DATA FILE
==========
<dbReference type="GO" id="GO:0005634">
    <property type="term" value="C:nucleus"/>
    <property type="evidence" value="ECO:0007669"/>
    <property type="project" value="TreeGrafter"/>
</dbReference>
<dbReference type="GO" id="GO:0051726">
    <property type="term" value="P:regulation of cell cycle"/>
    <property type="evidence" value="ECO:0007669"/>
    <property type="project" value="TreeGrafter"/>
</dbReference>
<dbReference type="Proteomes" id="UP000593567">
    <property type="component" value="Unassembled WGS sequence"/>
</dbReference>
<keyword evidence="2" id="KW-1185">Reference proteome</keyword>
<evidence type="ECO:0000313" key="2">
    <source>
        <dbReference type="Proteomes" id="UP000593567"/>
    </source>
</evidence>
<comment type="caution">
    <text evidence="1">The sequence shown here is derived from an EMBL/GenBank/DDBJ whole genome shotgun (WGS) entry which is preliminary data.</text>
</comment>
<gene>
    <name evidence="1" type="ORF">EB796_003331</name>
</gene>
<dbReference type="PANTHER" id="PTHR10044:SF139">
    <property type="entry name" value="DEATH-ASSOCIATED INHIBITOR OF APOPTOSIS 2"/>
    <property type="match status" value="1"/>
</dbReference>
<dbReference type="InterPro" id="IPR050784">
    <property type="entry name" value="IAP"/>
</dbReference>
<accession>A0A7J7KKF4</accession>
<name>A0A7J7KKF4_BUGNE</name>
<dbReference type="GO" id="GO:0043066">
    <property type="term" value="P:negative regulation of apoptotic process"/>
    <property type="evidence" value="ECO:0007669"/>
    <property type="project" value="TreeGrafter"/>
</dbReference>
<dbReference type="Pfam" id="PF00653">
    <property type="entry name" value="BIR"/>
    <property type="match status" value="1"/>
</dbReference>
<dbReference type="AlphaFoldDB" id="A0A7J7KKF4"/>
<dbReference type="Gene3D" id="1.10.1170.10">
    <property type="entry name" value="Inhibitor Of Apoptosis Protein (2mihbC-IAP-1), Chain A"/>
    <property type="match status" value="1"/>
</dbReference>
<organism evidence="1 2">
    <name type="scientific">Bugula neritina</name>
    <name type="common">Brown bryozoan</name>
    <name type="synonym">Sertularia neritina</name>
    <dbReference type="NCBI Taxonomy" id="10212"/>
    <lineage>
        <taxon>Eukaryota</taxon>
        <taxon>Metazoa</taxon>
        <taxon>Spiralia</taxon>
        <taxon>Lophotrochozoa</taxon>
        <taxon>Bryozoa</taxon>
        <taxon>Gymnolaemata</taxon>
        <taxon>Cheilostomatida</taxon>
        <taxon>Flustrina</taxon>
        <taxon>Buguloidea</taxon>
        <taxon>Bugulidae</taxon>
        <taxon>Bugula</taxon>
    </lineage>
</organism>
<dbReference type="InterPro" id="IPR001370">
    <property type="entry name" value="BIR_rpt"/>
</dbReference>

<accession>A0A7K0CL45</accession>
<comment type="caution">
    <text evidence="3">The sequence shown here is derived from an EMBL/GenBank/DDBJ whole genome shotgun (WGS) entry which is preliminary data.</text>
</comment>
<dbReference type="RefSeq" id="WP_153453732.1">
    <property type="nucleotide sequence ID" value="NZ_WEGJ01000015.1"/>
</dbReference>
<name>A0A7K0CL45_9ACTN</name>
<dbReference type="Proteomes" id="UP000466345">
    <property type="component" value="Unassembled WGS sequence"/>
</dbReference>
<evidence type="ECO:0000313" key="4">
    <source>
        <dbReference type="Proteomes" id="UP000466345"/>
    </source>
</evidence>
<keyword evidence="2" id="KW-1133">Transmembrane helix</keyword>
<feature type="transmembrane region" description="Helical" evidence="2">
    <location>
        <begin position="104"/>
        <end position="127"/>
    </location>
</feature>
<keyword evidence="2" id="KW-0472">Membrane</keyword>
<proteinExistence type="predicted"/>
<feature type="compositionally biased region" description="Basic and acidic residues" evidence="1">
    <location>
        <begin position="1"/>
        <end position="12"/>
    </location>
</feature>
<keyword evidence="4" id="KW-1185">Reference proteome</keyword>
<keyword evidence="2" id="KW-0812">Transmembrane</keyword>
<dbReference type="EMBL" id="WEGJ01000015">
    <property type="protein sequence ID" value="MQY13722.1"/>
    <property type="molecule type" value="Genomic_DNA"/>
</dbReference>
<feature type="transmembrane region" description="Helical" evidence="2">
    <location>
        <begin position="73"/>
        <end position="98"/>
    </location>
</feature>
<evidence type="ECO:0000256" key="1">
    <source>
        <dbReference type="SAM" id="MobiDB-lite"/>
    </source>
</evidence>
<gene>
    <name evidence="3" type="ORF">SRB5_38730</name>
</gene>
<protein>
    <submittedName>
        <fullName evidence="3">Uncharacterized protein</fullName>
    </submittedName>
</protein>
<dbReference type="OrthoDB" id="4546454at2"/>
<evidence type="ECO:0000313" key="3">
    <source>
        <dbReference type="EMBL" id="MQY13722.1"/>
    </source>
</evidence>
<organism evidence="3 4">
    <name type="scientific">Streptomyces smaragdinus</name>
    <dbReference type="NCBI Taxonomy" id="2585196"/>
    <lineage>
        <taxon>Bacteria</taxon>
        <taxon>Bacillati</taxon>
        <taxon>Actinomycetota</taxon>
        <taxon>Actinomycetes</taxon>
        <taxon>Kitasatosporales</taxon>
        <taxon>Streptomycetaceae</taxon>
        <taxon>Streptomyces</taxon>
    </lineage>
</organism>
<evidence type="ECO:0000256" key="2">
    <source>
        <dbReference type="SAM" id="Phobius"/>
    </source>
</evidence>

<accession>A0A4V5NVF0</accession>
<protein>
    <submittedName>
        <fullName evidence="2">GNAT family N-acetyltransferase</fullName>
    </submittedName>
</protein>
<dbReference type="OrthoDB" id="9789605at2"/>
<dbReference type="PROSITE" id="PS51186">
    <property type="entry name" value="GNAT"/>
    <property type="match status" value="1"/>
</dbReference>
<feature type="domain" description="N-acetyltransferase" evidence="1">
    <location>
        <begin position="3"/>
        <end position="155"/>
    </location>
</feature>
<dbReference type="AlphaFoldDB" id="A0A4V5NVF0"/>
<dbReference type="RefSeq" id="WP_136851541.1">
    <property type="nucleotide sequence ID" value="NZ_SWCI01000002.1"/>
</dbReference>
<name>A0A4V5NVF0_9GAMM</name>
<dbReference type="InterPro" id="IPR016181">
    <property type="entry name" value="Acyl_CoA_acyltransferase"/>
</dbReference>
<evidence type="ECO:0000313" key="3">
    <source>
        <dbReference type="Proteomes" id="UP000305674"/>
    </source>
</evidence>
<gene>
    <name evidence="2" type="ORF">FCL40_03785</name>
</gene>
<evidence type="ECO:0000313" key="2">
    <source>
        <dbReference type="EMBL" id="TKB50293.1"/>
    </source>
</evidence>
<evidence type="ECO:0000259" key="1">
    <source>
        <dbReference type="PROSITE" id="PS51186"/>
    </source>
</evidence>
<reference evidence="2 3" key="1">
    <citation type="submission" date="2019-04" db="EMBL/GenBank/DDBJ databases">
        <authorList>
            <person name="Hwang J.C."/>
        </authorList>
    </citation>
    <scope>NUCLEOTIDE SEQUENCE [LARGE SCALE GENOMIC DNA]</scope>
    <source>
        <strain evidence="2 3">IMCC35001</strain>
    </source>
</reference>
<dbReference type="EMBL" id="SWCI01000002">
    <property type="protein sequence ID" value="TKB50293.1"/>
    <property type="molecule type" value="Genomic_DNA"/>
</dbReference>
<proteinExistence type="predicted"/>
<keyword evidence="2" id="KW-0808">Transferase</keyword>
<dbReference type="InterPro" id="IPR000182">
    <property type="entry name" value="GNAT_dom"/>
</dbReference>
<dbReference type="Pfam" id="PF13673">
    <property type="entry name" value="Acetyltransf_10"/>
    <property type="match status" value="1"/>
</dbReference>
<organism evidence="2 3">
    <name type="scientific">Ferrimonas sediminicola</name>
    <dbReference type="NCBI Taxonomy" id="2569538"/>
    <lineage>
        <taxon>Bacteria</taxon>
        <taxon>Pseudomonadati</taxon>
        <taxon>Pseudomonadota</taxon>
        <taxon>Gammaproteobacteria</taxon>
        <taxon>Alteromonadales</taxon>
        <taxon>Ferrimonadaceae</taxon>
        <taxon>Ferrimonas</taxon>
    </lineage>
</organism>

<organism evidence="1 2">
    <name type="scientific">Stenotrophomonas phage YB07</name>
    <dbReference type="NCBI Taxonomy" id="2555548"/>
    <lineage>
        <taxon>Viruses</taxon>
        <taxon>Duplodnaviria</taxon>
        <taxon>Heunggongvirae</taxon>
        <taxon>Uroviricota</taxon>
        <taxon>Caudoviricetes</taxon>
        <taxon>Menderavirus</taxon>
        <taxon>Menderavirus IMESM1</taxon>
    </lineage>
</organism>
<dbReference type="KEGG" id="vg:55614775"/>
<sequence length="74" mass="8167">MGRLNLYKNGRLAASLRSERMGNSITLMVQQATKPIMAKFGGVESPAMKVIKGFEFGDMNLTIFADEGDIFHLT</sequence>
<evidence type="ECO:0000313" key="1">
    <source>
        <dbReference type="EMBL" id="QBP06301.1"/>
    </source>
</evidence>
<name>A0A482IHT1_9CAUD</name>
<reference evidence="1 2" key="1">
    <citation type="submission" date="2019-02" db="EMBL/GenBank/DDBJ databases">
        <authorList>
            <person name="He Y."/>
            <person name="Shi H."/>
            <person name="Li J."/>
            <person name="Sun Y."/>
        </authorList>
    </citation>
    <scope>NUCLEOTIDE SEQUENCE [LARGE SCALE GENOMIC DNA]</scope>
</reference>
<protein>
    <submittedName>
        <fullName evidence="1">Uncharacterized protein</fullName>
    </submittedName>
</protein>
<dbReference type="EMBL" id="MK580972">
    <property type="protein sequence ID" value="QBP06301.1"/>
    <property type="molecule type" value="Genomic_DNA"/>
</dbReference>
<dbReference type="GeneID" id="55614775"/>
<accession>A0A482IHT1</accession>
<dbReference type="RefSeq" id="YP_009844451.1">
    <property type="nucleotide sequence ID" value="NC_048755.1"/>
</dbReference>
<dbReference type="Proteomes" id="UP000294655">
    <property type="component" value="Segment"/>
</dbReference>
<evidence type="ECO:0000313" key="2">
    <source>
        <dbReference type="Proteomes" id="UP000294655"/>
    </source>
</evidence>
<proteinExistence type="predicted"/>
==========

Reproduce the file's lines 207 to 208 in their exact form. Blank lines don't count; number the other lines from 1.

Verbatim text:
    <property type="molecule type" value="Genomic_DNA"/>
</dbReference>